Is there anything more memorable – during your teenage years – than losing your virginity*? Don’t answer that. Or do, actually, if you are brave enough. How about losing your virginity while being subjected to a horrible smell that happens to be 17 bodies rotting in a nearby cistern? That, fellow readers, must take the literary cake for worst first sexual experience. Thank you, John Sandford. What would I do without you?
(Lose my virginity without gagging?)
The answer is… I might be lost. John Sandford is one of the most consistent, intriguing mystery writers out there. In Lucas Davenport, he has created a character that’s spanned 24 novels without seeming overdone. There is not another writer who has managed to do that, in my opinion*.
Field of Prey begins with Layton Carlson Jr. finally losing his virginity. Only it really does smell bad. The spot is perfect, but the smell… He tells a county deputy and together they go look. What they find will throw the state of Minnesota crime into turmoil – an abandoned cistern containing at least 17 congealed, decaying bodies. Lucas Davenport, an officer of the Bureau of Criminal Apprehension, is called in to see how he can assist. And after the lead investigator is killed, his assistance is no longer quite so voluntary…(at the governor’s insistence).
One of the things Sandford has done most successfully is age Lucas. He is still who he always was – well-dressed, intelligent, smartass – but he has a great relationship with his family, especially his adopted daughter, and he has grown into his role at the Bureau of Criminal Apprehension. Basically, he didn’t stay exactly as he’s always been, which is almost remarkable among today’s popular series. What he has created in Field of Prey is an intense mystery-thriller with an interesting plot and excellent pacing. Have some of the plot lines been seen before? Sure. But criminals aren’t the most creative bunch, so it’s only natural that there are common elements. We know who the killer is from the beginning and it’s interesting to watch the investigators piece it together, bit by bit. Ultimately, it’s – and this is one of my least favorite, but approprate terms – a page turner.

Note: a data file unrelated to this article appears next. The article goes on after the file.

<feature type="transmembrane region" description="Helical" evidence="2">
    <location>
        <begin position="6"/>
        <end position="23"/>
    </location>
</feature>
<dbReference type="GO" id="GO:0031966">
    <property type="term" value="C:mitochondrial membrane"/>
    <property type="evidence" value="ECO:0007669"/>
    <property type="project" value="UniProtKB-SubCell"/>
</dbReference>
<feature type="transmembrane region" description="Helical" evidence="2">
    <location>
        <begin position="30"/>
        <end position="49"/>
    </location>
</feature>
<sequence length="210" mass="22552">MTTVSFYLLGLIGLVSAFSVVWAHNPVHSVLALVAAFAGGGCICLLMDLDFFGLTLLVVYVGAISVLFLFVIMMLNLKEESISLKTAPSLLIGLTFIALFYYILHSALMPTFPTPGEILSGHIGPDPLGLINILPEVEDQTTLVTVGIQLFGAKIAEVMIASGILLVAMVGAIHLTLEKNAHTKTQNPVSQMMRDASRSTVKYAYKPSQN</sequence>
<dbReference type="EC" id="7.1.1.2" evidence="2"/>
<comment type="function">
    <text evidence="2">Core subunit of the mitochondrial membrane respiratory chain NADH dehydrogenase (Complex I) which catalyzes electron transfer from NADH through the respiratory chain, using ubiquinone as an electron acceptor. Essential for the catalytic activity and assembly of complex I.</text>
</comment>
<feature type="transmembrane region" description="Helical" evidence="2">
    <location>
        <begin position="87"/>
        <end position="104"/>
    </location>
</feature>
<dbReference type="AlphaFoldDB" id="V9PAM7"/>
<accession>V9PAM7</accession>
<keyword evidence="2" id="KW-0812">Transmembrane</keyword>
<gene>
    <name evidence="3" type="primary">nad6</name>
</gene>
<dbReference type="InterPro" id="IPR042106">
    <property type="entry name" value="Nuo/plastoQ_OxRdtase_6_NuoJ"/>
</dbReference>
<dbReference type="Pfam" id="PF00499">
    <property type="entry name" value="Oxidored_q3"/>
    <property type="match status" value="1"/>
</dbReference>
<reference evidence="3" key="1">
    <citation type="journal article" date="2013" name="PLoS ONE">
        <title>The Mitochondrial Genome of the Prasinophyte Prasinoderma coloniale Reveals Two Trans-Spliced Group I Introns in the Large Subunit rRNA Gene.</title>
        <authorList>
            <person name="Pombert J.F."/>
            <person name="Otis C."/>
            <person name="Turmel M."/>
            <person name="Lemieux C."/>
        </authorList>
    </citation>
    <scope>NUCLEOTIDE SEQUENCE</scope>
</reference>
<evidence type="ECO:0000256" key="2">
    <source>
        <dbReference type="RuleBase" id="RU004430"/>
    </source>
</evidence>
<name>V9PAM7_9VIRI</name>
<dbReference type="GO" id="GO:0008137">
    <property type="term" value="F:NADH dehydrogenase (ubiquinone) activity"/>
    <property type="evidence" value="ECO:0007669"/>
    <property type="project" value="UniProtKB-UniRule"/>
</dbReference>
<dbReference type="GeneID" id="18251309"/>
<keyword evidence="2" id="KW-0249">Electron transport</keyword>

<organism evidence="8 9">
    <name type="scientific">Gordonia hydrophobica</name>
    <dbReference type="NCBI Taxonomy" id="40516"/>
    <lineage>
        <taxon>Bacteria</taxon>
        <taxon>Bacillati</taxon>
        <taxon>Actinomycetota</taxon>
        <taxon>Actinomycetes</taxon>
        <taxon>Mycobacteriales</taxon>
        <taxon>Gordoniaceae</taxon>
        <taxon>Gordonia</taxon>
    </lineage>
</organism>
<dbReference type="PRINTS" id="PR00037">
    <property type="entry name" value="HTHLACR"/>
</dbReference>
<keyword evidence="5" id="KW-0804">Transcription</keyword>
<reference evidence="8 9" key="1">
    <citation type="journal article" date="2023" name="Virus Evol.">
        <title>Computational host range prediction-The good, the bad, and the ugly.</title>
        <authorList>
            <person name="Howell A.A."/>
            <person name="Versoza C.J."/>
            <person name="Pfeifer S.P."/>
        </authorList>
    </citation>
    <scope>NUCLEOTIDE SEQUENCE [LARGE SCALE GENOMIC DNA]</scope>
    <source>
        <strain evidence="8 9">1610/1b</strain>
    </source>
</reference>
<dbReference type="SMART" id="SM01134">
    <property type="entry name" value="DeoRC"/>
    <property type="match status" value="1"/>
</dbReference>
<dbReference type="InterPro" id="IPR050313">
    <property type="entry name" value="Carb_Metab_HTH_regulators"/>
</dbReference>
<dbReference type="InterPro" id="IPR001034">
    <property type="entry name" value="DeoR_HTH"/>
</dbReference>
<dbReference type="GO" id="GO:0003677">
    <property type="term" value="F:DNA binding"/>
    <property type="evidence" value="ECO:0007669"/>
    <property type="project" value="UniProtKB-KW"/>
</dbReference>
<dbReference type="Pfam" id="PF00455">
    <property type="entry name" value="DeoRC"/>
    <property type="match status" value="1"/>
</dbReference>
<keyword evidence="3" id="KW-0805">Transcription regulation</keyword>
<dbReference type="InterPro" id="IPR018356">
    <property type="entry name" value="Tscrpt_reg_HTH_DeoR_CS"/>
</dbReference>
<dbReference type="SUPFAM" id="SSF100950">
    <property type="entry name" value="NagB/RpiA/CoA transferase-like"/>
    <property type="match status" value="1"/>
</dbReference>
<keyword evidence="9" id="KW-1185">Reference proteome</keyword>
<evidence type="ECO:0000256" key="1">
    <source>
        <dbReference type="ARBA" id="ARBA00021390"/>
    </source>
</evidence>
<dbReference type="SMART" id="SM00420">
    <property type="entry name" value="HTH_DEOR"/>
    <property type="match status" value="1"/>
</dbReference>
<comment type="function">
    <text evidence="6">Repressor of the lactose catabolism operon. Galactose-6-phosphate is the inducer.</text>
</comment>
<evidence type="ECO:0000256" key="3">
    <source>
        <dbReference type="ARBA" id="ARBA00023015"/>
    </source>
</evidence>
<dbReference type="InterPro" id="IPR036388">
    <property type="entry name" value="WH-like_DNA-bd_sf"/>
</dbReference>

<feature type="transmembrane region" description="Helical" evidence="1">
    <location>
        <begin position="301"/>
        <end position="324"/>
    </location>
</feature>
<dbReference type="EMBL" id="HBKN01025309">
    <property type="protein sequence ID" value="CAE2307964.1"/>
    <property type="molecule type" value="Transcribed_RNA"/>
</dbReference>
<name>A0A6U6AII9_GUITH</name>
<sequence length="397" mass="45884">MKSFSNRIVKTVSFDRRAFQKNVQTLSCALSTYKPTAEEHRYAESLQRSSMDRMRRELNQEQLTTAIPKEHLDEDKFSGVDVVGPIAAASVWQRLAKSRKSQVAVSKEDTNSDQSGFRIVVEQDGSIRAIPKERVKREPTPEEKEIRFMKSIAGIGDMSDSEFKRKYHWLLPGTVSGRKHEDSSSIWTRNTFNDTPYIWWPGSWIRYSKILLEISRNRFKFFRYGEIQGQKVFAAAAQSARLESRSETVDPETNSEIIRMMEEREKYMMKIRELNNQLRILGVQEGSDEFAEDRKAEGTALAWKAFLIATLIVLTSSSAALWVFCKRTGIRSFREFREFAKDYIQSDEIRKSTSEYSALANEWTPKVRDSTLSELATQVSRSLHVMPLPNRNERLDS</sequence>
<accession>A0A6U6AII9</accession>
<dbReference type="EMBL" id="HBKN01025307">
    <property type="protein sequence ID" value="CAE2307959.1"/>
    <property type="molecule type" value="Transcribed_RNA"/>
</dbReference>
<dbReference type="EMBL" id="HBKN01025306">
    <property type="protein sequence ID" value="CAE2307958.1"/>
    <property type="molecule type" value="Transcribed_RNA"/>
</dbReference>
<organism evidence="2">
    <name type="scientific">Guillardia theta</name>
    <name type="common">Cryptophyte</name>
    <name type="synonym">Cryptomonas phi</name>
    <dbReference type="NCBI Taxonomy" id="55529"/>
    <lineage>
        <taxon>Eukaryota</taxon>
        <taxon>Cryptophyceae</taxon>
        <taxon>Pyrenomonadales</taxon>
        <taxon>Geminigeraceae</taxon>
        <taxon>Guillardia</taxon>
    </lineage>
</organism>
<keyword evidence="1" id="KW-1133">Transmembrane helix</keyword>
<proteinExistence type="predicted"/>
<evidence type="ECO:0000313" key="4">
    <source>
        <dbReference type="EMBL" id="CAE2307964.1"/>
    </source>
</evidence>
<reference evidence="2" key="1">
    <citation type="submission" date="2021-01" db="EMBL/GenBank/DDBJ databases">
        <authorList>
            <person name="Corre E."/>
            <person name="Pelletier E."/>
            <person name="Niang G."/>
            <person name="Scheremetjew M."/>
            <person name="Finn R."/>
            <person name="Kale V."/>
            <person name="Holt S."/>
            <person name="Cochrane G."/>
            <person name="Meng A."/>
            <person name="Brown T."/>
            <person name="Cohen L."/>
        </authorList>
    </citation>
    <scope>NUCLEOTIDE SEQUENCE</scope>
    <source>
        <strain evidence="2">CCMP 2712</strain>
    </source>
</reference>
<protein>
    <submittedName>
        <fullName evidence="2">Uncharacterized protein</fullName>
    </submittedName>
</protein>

While reading all 24 books may leave you wondering if there is anyone alive in Minnesota, it really is a pleasure to experience the evolution of Lucas Davenport. Sandford is one of the few mystery-thriller writers I am devoted to and Field of Prey proves my devotion is not unfounded. 4/5.
Obviously mystery-thrillers are outside my usual reading comfort zone, but I brought it on vacation with me and loved it. Do you read any special genres on vacation? I usually like something a little lighter, like Field of Prey (as silly as that sounds, it’s a fun book). Less intense than Stephen King (who is also a big Sandford fan…).
Pair this with what Lucas knows well: Barbecue (North Carolina Pulled Pork, since I get to choose).”Lucas exercised, but inefficiently, running frequently, but not every day, playing basketball and senior hockey. Lucas had once had a reputation for chasing skirts; and catching them. He had a daughter out of wedlock, two children from his only marriage, and an adopted daughter. He’d drink a beer in the evening, and knew his barbeque.”
*To be honest, I had a few experiences that were actually a bit more memorable.
**Full disclosure: I’ve never read another series that has 24 entries AND I received a copy of this novel in exchange for review.